Roseland Ramble Walk
Roseland Ramble Walk
A beautiful walk on the Roseland that takes in some of the finest scenery Cornwall has to offer from unspoilt beaches and dramatic cliff tops to pristine waters and wooded vales.
This walk is guaranteed to blow away the cobwebs whilst taking in the spectacular scenery of the Roseland Peninsula.
You'll need to head to St Mawes to begin the walk in order to catch the Place Ferry which leaves the quay ever 30 minutes for the short hop across St Mawes harbour to Place.
From Falmouth or Truro, the best way to get to St Mawes is either on the St Mawes Ferry (from Falmouth) or an Enterprise Boat (from Truro, Trelissick Gardens and Falmouth).
After jumping off the ferry at Place follow the South West Coast Path which will take you along the shore line to St Anthony Head.
At the southern most tip of the Roseland Peninsula the headland overlooks the spectacular entrance to one of the world’s largest natural harbours.
Take some time to enjoy the view and explore the newly revealed remains from centuries of defensive fortifications.
After rounding the headland follow the coastal path until you reach Porthbeor beach, then turn inland across the field and return to Place creek on the road then catch the ferry back to St Mawes.
Starting Point: Place Ferry landing
Distance: 3.5 miles
Duration: 2 hours plus ferry travel time
End Point: Circular walk
On the way: The walk will take you across the historic harbour of St Mawes and around St Anthony Head. Look out for Fraggle Rock and if it's a nice day, take a detour to the stunning Porthbeor beach.
Detailed walk information
Starting from Place ferry when you arrive at Place turn right, which takes you to Place House. If you turn left up into the woodlands you will be rewarded with old oaks, hazel, sweet chestnut and many ferns. Returning to the path to Place House a small diversion is to take the gate on your right to the small quay and turn left walking up past the gates of Place House. At the first footpath on your right go into the churchyard. The church, founded in the 12th Century, is always open for a visit. There is an old granite coffin in the churchyard and the entrance is made of Jurassic limestone from Caen, Normandy.
The Spry family (presently the Spry Grant-Dalton family) have historic links to the house and church. Originally an Augustine monastery in the 11th Century the House has been a Tudor and Victorian mansion, ransacked with the stone being used in the formation of the St Mawes’ sea wall.
Take the steps in front of the church door up and it veers to the right. At the top of the steps look left for some beehives. Turn right and follow the path with Place House now on your right. The path takes you around to Cellars Beach and the houses along this path have private entrances. Walk up hill with two lone trees in the field to your left. Go through the kissing gate at the top. This takes you to Amsterdam Point with wonderful views of St Mawes and Falmouth with Pendennis castle and St Mawes castle visible.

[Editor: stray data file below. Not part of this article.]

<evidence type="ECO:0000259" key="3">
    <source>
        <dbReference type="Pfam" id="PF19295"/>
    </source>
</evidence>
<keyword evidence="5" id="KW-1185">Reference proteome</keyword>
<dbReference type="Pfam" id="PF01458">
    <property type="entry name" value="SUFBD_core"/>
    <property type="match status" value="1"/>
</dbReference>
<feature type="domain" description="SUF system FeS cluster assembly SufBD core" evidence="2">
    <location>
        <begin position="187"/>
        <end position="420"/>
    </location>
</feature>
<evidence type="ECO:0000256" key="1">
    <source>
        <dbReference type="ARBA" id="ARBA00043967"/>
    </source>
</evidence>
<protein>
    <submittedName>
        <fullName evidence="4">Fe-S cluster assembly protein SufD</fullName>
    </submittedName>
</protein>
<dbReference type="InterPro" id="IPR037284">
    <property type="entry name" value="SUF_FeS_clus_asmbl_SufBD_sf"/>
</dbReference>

Take the path diagonally down to the left and not the path along the top of the field immediately left. This is Carricknath Point where the pinewood begins. The path undulates up and down and follows the edge of the entrance to the Carrick Roads. Great views across to Falmouth. As the path flattens out into a field there is a path that runs down to the edge of the field. This is the way down to Great Molunan beach. If you get to the bridge then you have gone too far. The beach is sandy and best visited at low tide.
From the beach retrace your steps to the path and head right towards the St Anthony’s lighthouse. Walk up the steep slope to your left and after 50 metres at the first path that leads to the right decide whether you want to take this to visit the bird hide, where peregrine falcons nest on the opposite cliff face, and the sheltered look out/ex gun emplacement or carry on up to the car park and café. Turn right to get to the toilets and St Anthony’s head look out where one can see the Lizard peninsula, over to Falmouth, up the River Fal and the entrance to the Helford River.
The path now follows the coastline to Porthbeor Beach for 2kms. There is a descent and ascent before it levels out in a field. 200 metres after the granite stile there is a footpath sign. There are 109 steps (count them) down to the beach. For all the effort you will be rewarded, especially if the tide is out, by a quiet, sandy beach with a few caves. Porthbeor and Towan beaches are two of the most popular beaches on the Roseland and a day trip just here is not a wasted one.
With the steps behind you walk up to the stile at the hedgerow behind which is the road. Turn left and walk onto the T-junction, which will take you uphill to the left to St Anthony’s Head or right down to Place House and the Ferry.
Public transport information
Ferry from St Mawes to Place.
Nearest Toilets and Nearest Disabled Toilets
Toilets on St Anthony’s Head.
Nearest Car parks and Nearest Car Parks with disabled provision
On St Anthony’s Head, restricted at Place.
Café on St Anthony’s Head –seasonal.
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